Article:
Whole wheat flour can be used in place of gram flour at a 1:1 ratio. If you don’t have whole wheat flour, all-purpose flour will also do just fine, but it won’t have the same taste.
Almond flour is a popular low-carb ketogenic flour. It is typically used to limit carbohydrate consumption or, in our instance, to substitute gram flour.
Almond flour is frequently made from skinned almonds. However, some have the skins attached, and this product is referred to as almond meal and can also be used instead of gram flour.
This variety is widely accessible and has a mild nutty, sweet flavor with a relatively neutral scent. It’s also quite healthy. Because of its mildly sweet flavor, it works best in sweet recipes.
It’s also used to bind burgers, sausages, and meatballs. When baking bread or other baked products, use almond flour with other flour to lessen the density of the batter and let it rise better.
Have you ever used millet flour? If you have, then you know that it’s a terrific source of nutrition. It also adds a nice texture to a number of baked goods, including Indian-inspired recipes, like roti or paratha.
It’s a wonderful substitute not just for chickpea flour but also for glutenous flour, so if you want gluten-free, millet flour is a terrific option.
You may use millet flour instead of gram flour in an equal ratio. To improve the quality of the batter, we recommend combining it with rice or wheat flour.
Oat flour is yet another great alternative that may be used in place of gram flour — it’s gluten-free and widely accessible.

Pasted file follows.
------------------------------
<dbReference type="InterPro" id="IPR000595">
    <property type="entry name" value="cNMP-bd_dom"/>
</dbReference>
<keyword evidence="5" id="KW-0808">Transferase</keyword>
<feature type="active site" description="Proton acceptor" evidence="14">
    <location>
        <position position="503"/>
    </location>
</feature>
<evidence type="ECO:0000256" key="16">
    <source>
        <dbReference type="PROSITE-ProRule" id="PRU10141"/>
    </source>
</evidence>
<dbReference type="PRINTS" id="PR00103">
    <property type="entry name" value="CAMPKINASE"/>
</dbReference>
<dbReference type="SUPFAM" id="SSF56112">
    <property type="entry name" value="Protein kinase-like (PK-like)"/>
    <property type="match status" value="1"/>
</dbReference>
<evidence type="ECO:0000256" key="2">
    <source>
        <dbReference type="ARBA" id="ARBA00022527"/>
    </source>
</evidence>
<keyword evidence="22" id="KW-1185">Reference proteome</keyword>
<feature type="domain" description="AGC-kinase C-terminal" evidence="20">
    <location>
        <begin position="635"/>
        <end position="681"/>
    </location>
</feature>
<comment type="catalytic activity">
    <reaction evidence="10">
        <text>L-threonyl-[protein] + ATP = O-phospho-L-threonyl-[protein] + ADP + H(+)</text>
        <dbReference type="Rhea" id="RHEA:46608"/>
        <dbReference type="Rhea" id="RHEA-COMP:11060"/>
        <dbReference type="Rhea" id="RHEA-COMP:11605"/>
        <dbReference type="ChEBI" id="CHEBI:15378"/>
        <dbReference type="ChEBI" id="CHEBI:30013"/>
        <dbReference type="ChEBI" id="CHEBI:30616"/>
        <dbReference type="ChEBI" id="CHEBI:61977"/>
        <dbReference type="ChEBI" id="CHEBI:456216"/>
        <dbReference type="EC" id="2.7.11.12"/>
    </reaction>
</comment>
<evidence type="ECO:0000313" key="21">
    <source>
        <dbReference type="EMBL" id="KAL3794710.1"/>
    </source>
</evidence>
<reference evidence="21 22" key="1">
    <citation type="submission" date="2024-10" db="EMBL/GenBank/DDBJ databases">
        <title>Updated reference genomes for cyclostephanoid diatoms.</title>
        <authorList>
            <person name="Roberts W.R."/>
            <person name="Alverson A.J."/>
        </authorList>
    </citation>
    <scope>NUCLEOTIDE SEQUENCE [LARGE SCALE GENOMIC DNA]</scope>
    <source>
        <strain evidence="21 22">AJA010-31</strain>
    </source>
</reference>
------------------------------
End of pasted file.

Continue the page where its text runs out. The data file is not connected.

Similar to homemade gram flour, for which we’ll give you the recipe in a bit, you may produce your own oat flour by processing oats or oatmeal.
Oat flour has a mild and somewhat sweet flavor. It complements dense-textured desserts such as chocolate brownies or vanilla muffins.
If you’d like to make spongy and airy cakes, you must use this gluten-free flour in combination with another flour, such as rice flour.
Apart from baking, this flour is excellent for thickening soups and stews.
We adore quinoa — it’s a great low-carb alternative for a carb-heavy grain.
Quinoa flour is produced by crushing dried quinoa seeds into yellowish-white flour. It has a fine texture that’s ideal for nuggets and quinoa balls. Quinoa flour-baked delicacies are fluffy, moist, and somewhat chewy.
Quinoa flour is also an excellent binder, so you can use a tablespoon or two to make burgers or kebabs.
Our final option is probably not the most common, but it’s an excellent substitute for gram flour.